I write in reference to Taniya Dutta’s article India introduces women's reservation bill in parliament (September 19): the Indian government has made a promising start to the proceedings in the new parliament building by passing the women's reservation bill in the lower house. Indian women, indeed all women in the world, need to be empowered. The nation's women have long deserved to be better represented in government at all levels. The only issue is that a clause has been added to the bill, which means that it is likely to take at least 15 years for the legislation to be implemented (assuming the bill clears the upper house and then in a majority of the 28 state assemblies across the country). Nonetheless, this is a positive step for the nation. I congratulate Prime Minister Narendra Modi and his team for their success after years of other parties attempting to pass the bill.
K Ragavan, Bengaluru, India
We should build on Al Neyadi's historic visit to Space
I write in reference to Sarwat Nasir's article 'United in pride': Sultan Al Neyadi receives hero's welcome in Abu Dhabi (September 18): the homecoming of Sultan Al Neyadi made everyone proud. But his safe return from space has also sparked an important question: how much can we truly make use of space technology? As the UAE continues to dream big and prioritise space exploration, it is crucial to consider the commercial viability and potential for development in various arenas. Encouraging the next generation to pursue space technology is vital to the UAE's investment in the future. I hope Al Neyadi’s achievement inspires the youth to reach for the stars and continue to advance their aspirations in this field. I also hope humanity continues to explore the possibilities available and makes the most out of this exciting frontier.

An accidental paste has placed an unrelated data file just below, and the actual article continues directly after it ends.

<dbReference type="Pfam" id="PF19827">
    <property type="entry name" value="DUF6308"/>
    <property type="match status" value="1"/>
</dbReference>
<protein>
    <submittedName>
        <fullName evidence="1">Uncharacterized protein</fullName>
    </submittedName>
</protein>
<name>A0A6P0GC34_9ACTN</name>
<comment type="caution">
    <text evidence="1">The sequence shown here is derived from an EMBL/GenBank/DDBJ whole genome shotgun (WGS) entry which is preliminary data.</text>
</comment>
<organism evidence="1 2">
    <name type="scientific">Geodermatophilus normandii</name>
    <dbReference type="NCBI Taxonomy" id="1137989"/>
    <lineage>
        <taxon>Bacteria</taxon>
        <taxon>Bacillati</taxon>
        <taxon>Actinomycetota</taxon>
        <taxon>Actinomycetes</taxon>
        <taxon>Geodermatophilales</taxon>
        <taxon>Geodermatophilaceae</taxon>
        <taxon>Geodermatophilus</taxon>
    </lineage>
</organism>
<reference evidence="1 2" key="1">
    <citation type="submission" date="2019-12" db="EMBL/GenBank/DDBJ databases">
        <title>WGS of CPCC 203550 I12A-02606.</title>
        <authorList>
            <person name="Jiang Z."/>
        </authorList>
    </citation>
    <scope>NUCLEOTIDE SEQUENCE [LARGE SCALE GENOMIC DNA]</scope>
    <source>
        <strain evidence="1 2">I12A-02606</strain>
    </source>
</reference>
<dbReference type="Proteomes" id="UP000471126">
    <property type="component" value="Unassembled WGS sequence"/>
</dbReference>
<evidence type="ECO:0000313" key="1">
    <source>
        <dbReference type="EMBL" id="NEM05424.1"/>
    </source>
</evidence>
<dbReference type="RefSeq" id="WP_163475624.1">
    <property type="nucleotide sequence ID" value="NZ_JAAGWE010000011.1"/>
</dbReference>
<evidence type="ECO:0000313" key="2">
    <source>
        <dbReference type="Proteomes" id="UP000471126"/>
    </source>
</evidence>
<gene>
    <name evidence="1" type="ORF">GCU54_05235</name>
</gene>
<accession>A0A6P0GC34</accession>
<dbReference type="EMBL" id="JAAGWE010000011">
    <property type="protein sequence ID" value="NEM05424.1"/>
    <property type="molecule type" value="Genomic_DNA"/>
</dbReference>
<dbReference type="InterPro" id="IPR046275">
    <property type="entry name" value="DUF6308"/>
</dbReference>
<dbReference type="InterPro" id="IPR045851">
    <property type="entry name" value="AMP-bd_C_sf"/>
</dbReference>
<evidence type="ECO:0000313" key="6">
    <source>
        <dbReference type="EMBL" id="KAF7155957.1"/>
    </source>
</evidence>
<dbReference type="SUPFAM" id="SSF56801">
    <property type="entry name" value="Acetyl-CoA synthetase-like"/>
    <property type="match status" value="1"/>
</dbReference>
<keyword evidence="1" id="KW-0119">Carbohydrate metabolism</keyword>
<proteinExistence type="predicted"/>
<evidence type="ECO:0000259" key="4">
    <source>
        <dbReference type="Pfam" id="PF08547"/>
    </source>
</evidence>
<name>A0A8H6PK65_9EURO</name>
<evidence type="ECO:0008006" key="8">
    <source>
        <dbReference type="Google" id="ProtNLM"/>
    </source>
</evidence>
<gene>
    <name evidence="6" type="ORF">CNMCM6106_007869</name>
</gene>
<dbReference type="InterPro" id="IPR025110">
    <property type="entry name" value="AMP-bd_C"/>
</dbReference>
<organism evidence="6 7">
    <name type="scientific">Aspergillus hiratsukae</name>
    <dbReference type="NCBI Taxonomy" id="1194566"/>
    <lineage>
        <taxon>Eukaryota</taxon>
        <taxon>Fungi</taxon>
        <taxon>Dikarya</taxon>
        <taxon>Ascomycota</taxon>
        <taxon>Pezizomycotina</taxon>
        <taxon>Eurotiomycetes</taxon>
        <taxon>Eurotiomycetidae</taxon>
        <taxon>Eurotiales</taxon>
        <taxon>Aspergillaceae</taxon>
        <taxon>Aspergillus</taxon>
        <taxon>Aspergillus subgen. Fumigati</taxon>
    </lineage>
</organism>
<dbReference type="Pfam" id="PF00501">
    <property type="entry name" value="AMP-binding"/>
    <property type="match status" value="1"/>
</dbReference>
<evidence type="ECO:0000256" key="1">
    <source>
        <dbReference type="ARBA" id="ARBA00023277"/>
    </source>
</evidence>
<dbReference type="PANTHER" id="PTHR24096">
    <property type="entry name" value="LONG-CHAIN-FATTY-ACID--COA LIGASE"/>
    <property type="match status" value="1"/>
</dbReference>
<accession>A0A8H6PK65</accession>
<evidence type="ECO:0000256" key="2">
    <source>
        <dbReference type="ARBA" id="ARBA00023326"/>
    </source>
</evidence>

Ramachandran Nair, Muscat, Oman
Why can't America have a third mainstream party?
I write in reference to Hussein Ibish's article Even with an impeachment trial and an indicted son, Biden will still come out on top (September 20): in recent years, some polling has shown that a small majority of the American people are disillusioned with the country's two major mainstream political parties: Democrats and Republicans. I have often wondered what is wrong with the idea of establishing a third mainstream party whose members do not have ties to any corporation or special interest group? Who says what seems to me a corrupt form of campaign financing should be in place in perpetuity? And who says the US should be struck in long and sometimes wishy-washy election cycles?
Name withheld on request